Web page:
This article looks at the origins of the family planning program in Egypt as a case study in the history of relations between the emerging community of international donors, state officials, and local actors in the postwar period. The paper suggests that Americans and Egyptians were not in polar opposition over family planning. Egyptian women activists, medical specialists, state officials, and American population experts formed alliances that crossed national boundaries and cut at cross purposes to promote their varied agendas. The main losers in the scramble to establish family planning in Egypt were those female reformers who had been the first to endorse it and offer contraceptives in their clinics. At stake was control over an important form of aid that affected millions of women, management of a key program in the emerging social welfare state, and a victory in development circles.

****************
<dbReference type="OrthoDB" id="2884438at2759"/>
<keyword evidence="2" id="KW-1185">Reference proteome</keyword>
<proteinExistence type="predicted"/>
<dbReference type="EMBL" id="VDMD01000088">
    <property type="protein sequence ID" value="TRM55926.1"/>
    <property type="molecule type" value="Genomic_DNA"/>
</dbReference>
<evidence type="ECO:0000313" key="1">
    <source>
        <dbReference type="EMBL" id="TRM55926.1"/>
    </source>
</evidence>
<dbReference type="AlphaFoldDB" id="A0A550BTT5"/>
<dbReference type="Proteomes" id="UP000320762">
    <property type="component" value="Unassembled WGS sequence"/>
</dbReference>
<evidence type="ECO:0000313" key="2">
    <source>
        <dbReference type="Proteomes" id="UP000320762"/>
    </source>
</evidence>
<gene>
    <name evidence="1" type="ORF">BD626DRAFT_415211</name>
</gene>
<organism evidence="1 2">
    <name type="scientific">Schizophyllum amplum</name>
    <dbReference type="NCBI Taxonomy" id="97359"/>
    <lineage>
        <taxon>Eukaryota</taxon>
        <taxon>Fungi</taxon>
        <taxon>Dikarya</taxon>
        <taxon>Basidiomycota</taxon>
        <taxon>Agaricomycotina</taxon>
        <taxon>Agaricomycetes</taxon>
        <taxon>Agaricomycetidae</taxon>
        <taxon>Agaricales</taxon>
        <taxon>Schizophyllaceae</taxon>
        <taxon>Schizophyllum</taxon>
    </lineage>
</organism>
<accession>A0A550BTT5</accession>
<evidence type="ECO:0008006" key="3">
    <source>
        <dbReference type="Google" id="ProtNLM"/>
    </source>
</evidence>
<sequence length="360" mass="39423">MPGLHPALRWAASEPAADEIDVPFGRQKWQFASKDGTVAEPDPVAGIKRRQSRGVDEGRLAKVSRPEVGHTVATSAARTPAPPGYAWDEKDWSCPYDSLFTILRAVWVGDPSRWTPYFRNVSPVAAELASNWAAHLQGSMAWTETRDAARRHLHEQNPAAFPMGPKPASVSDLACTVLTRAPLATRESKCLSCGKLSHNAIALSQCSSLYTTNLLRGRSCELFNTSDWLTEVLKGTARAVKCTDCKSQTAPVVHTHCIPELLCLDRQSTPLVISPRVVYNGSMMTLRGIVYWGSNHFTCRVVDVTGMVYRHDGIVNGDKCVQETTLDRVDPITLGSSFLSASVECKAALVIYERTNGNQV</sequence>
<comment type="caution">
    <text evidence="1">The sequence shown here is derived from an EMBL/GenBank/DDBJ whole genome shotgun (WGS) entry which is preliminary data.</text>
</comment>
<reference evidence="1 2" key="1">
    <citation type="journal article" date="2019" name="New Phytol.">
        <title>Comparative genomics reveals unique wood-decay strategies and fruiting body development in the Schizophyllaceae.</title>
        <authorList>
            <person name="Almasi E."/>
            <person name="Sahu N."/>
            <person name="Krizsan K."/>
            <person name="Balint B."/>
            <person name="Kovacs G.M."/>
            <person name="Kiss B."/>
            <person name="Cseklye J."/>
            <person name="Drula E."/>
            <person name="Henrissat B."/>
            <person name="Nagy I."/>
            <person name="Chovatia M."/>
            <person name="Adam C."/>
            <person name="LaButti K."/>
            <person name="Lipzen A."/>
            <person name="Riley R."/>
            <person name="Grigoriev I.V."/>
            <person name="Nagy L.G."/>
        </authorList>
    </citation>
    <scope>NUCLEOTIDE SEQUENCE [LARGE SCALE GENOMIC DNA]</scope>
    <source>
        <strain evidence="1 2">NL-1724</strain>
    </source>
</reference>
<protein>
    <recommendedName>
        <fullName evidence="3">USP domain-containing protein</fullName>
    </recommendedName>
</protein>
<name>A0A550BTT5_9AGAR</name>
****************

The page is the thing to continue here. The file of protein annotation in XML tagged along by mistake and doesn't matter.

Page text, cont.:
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pp. 31-57
Launched on MUSE
Open Access
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